“You are my sunshine, my only sunshine.
You make me happy, when skies are gray.
You’ll never notice, how much I love you.
Please don’t take my sunshine away.”
Growing up on St. Simons Island in the 70’s and 80’s, I have
quite a few memories that take place beginning with that rapturous moment
the school bell rang for the last time, heralding that summer had officially
begun. The days seemed endless, as summers do, but I knew that sooner
than later I would be trudging back to Belk, wasting a precious summer
afternoon to shop for back to school clothes. Therefore, I squeezed every
last enjoyable moment out of the upcoming summer vacation. Usually this
consisted of getting up much earlier than I ever would for school and
going fishing at Gould’s Inlet. I also spent much of my time tearing
around the island on my BMX bike with friends, only stopping intermittently
at Jack’s mini-mart for a peach Nehi, a sleeve of saltine crackers,
and a tin of BBQ Vienna sausages. Yummy.
At times, we would end up at someone’s house for an all day, sun
up to sun down, shirts vs. skins basketball tournament. Usually, as the
dog days of summer beat down on us pretty hard, we stopped for a water
break. Normally, the outside hose slaked our thirst, although we had to
wait an interminable amount of time ‘til the water ran lukewarm
to take a drink. However, one time my buddy, Marty, decided to press his
luck by asking his mom for cold drinks all around. When she answered the
door, cracking it just enough to see six sweaty, pre-teens, but not enough
to let any of the A/C out, she listened intently then closed the door.
We thanked Marty for an honest effort then made our way to the hose.
Just as we were about to take our first drink, the door opened again, and
Marty’s mom handed him a small tray with six small cups. When I
say small, I mean those diminutive Dixie cups with Star Wars pictures
on them. Each cup held one ice cube and a splash of soda. For a second,
we all just stared at our drinks; if we were older, someone would have
made a toast. Instead, we just slammed back the soda and headed back to
the hose for a long drink before one more game of twenty-one.
Now, during all those scorching summer days, I never really remember the
heat getting to me. If I was hot, I just found some shade and some cold
water out of a hose. For athletes, however, and even older individuals,
the hot humid days of South Georgia can be dangerous. When an individual
works or exercises outside, the body’s temperature is elevated and
the body sweats to cool itself down. During this process, fluid as well
as critical electrolytes are lost. If the body isn’t replenished
with fluids and electrolytes, dehydration may occur, increasing the risk
of heat illness.
During regular exercise, 70 to 90 percent of the energy our bodies produce
is released by heat. Many factors can hinder heat release and perspiration.
Environment. Air temperature and humidity can negatively influence the body’s
ability to release heat as sweat. High humidity prevents sweat from evaporating,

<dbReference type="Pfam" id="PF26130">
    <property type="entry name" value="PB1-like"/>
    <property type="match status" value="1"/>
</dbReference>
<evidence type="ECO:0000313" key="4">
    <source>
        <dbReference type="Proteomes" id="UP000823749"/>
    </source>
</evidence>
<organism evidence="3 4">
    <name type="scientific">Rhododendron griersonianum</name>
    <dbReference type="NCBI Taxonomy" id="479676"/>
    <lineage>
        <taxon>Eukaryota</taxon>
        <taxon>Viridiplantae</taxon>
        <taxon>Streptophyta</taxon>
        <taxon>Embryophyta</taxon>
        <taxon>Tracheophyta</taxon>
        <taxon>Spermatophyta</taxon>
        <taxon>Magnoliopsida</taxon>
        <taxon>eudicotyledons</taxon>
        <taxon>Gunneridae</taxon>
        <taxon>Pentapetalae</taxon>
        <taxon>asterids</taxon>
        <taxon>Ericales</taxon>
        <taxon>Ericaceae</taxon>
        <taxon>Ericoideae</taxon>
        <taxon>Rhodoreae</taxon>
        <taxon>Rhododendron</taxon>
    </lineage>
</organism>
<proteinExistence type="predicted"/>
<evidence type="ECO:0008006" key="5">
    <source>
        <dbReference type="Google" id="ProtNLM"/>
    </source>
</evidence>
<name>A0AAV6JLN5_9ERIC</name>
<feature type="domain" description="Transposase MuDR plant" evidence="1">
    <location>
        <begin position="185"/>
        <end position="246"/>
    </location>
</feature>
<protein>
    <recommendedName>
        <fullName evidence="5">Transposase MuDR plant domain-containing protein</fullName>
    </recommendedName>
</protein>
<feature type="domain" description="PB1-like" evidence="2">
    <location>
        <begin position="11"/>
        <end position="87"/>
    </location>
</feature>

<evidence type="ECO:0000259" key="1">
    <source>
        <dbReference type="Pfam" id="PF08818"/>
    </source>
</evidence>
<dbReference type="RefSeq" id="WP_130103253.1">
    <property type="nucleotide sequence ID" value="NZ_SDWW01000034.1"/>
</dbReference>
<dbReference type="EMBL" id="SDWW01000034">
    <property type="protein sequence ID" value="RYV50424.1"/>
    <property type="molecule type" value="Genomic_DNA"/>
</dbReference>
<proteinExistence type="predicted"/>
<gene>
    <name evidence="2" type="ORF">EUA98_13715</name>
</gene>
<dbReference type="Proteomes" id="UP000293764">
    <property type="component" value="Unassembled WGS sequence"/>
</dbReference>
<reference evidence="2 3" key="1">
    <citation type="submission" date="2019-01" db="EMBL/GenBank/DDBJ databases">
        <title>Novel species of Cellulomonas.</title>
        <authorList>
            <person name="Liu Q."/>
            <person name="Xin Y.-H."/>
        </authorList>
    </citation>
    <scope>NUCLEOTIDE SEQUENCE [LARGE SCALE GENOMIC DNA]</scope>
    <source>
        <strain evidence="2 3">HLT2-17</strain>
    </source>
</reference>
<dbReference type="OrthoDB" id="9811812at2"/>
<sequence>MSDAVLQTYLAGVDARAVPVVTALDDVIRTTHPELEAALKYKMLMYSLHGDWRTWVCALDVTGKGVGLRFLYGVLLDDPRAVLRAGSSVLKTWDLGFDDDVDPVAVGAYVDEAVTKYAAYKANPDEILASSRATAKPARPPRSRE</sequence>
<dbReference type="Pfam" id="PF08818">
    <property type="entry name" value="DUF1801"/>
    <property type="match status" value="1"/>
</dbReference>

thereby retaining body heat.
Clothing. Dark clothing, pads and helmets absorb heat.
- Sun Exposure.
Fitness level/acclimatization. Before exercising in the heat, the body must acclimate for 7-14 days.
Pre-activity hydration status. Individuals that start exercising outside in the heat who are already
dehydrated are at a greater risk for heat injury.
- High body fat.
Medications. Diuretics, stimulants and many other medicines can affect a person’s
hydration status, placing them at increased risk for heat injury.
- Sickle trait.
There are many symptoms that need to be recognized as early red flags of
heat illness. Some of these include:
- Dry mouth
One of the earliest symptoms is, of course, thirst. Once you are outside
and start to become thirsty, you are getting behind the eight ball. Constant
hydration while outside is important to prevent heat illness.
The most effective treatment for heat-related illness is prevention, including:
Proper training for the heat. It doesn’t matter if the person outside is a teenage athlete conditioning
for football or a 65-year-old working in the yard. Proper time for the
body to acclimate to the heat must be given to prevent heat illness.
Fluid replacement before, during and after exertion. This means 16-24 ounces of water or sports drink one hour before going
outside and 4-8 ounces every 15-20 minutes. If the event is under an hour,
then water should be fine. An exercise event that takes place longer than
one hour will require a sports drink low in sugar or pedialyte to replenish
Early recognition of symptoms. Any symptoms as stated above are warning signs that indicate the need
to remove the player or one’s self from the heat and into the shade,
get cool rapidly by cold water immersion or spray from a hose, and providing
cool beverages. If medical assistance is needed, call quickly while continuing
to provide cooling techniques.
Being that we all live in Southeast Georgia and summer is just around the
corner, these recommendations are for the young and old. Having little
time for home projects, I am as guilty as anyone for staying outside much
longer than I should because I have only one day to get a three-day project
completed. Be cognizant of the time you spend outside and pay attention
to any symptoms you may experience. If these symptoms occur, get out of
the heat with a cold drink (no caffeine or alcohol) until the symptoms
subside. I am a big proponent of sports drinks over water because they
replenish electrolytes, and I think most people are willing to drink more
of them because they taste better than plain water.
Please be careful this summer, and buy your kids the big Dixie cups.